Gleanings of the Week Ending April 28, 2018

The items below were ‘the cream’ of the articles and websites I found this past week. Click on the light green text to look at the article.

Significant role for nitrate in the Arctic landscape -- ScienceDaily – There is much we need to learn about how the arctic ecosystems work today….and what will likely happen as they warm. The carbon and nitrogen cycles will speed up…but how does that translate to the types of plants that will grow there.

The Wild and Scenic Rivers Act at Fifty – Protection of some special places….rivers and the banks.

Artist Paints Imaginary Ecosystems Bursting with Colorful Flora and Fauna – Eye candy for the week! (The paintings are also inspiration for Zentangles.)

A is for Aerosol: Earth Matters – A little tutorial that includes satellite pictures of different kinds of aerosols like volcanic ash, sand/dust storms, fog/haze, smoke.

New NOAA Report Looks at National Coastal Flood Vulnerability – The whole report can be found here. Figure 6 (page 26 of the PDF…14 of the report) shows annual high tide floods days per year from 1950 onward. There is a color skew toward more days in the last decade for many areas. Another flood related article: Flood risk denial in US coastal communities -- ScienceDaily – research about how to move communities from denial to taking mitigation actions to reduce the risk to their community.

Without Birds, Lizards, and Other Vertebrate Pollinators, Plant Reproduction Could Decline by Two-Thirds - Yale E360 – Pollination drops an average of 63% when vertebrates (like lizards, birds, bats, mice) are kept away. Wow! Pollinators are not all insects.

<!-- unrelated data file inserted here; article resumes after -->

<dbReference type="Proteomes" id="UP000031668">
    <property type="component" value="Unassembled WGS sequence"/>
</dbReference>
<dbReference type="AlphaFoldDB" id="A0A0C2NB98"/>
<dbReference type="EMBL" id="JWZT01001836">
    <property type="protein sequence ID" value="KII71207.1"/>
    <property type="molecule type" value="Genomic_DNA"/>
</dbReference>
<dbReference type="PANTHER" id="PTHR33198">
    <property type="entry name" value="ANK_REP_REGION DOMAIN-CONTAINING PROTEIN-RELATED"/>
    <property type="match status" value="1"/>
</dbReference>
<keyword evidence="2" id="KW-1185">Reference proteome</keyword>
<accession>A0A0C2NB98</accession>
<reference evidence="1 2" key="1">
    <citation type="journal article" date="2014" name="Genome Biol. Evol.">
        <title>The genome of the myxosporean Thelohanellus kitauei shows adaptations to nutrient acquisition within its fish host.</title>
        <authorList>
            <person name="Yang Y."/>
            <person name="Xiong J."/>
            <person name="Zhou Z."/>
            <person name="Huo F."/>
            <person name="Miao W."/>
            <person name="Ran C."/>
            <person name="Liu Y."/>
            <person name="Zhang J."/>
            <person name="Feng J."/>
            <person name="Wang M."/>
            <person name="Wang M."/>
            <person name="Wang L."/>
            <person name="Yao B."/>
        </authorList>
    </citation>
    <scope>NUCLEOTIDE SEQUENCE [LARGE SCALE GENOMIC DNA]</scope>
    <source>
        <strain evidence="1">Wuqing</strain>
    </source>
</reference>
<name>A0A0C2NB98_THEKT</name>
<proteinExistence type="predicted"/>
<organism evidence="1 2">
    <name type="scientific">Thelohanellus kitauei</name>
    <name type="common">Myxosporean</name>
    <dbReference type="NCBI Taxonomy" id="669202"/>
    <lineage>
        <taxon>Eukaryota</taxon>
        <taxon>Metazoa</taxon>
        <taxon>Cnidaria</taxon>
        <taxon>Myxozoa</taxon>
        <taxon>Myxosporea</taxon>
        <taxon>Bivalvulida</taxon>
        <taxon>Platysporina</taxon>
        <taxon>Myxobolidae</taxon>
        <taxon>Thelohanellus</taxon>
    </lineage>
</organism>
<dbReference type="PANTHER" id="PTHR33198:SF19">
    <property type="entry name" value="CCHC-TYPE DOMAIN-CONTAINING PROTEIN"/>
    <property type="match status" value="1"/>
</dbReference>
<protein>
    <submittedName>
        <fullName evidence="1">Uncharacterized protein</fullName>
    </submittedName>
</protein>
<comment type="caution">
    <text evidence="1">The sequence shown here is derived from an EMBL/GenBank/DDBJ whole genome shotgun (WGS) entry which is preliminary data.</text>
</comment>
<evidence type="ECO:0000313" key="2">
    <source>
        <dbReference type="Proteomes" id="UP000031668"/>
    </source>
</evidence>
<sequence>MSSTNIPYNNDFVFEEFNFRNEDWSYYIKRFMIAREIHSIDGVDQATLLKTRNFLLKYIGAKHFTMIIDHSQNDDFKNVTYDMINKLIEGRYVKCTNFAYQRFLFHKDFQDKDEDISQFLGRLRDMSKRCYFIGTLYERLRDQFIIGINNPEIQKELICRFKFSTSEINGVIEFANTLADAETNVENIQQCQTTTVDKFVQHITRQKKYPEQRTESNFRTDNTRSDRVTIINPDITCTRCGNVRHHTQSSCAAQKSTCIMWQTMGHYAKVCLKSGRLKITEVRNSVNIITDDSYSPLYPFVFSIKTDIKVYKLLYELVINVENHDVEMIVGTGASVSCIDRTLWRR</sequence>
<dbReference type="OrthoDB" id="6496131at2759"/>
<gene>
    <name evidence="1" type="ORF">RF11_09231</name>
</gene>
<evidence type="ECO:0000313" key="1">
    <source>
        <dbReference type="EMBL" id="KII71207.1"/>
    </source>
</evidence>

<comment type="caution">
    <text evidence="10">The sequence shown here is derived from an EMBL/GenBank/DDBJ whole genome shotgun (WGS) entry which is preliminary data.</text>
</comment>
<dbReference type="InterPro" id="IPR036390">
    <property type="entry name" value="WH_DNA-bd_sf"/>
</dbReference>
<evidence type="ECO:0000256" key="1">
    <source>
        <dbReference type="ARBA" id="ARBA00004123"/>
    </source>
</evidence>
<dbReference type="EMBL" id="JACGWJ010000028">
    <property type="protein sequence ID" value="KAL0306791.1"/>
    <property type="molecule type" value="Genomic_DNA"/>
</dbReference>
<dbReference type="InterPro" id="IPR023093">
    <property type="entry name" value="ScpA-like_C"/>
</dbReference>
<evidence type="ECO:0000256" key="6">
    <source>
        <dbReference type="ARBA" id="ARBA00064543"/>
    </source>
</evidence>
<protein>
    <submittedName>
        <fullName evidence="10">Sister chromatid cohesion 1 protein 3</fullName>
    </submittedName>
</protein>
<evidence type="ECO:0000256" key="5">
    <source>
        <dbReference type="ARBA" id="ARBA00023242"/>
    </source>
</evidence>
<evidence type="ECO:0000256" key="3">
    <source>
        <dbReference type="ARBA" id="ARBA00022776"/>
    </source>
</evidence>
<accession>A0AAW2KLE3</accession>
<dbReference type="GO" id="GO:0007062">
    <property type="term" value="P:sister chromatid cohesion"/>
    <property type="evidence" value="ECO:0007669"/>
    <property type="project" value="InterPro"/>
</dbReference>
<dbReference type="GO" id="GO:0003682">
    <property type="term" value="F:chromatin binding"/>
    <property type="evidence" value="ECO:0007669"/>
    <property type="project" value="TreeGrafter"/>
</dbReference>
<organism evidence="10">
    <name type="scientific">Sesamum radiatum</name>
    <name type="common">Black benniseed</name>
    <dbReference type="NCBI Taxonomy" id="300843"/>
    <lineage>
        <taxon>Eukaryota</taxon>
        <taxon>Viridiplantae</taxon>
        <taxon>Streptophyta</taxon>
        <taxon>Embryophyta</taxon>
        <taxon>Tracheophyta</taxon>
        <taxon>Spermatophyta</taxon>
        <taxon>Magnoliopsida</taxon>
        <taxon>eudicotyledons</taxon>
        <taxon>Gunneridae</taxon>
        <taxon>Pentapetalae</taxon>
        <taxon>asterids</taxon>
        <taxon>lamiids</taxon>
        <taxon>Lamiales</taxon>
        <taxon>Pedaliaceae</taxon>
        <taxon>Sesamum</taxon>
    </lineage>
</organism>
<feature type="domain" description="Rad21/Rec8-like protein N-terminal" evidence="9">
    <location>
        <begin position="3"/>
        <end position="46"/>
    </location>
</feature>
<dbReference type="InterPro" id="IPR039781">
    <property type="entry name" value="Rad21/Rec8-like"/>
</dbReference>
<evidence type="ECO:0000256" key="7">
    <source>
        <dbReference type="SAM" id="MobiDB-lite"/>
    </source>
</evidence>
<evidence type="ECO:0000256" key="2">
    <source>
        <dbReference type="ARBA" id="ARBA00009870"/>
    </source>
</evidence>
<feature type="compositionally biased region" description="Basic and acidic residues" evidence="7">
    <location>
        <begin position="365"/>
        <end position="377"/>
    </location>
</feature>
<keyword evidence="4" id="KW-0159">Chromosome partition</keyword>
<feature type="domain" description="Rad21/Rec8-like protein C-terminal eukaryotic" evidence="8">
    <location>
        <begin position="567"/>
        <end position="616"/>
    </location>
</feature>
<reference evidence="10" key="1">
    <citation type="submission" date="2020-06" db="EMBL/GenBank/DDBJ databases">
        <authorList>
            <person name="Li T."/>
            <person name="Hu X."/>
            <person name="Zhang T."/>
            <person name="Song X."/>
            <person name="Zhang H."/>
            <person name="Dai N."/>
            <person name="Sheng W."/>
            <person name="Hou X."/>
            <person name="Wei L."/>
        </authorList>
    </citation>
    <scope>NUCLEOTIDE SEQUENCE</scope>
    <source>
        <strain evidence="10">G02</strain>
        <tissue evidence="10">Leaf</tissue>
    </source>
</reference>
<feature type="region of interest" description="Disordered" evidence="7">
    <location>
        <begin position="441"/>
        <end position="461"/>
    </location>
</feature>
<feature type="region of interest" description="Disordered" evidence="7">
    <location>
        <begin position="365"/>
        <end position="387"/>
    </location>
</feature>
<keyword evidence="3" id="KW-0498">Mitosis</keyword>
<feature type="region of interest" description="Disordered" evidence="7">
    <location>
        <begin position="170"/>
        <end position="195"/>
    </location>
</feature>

When Going Gluten-Free Is Not Enough: New Tests Detect Hidden Exposure – It’s hard to live a gluten-free diet in the modern world…and that is what 3M people in America are trying to do. This article increased my awareness of how hard it it….and how many people are impacted by celiac disease.

The Sahara Desert Has Grown 10 Percent Since 1920 - Yale E360 – The expansion has happened mostly to the south…during the historically rainy summer months. This is one of the first studies to look at precipitation over the course of a century rather than a shorter time.

Influence of global warming on U.S. heat waves may be felt first in the West and Great Lakes regions | NOAA – Maryland is included in the ‘Great Lakes’ region based on the map; in this area more than half of all heat waves would be predominately due to global warming by the mid-2030s. In the west it happens even earlier (by the end of the 2020s). Lots of people live in those areas and the statistics currently tell us that more people in the US die each year of heat-related illness than any other weather disaster.

Sweet potato history casts doubt on early contact between Polynesia and the Americas -- ScienceDaily – DNA studies of sweet potatoes show something about history…and about its closest wild relative (good for the long-term viability of the domesticated crop).